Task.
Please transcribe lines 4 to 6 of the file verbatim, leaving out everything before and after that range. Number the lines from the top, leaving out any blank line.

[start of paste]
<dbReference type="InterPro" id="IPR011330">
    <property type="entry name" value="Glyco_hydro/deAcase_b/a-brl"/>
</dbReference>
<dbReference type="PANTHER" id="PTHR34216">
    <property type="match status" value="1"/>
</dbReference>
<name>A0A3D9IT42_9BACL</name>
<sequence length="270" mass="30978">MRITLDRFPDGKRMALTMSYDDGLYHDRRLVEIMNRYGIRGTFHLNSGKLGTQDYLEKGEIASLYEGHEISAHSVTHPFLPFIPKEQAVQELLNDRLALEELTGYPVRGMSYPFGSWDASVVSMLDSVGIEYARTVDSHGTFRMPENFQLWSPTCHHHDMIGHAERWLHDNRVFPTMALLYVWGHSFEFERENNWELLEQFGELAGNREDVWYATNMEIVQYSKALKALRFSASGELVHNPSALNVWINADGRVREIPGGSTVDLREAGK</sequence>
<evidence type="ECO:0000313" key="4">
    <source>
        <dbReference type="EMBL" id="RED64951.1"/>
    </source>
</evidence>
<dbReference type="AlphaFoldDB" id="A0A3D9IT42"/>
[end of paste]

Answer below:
<dbReference type="PANTHER" id="PTHR34216">
    <property type="match status" value="1"/>
</dbReference>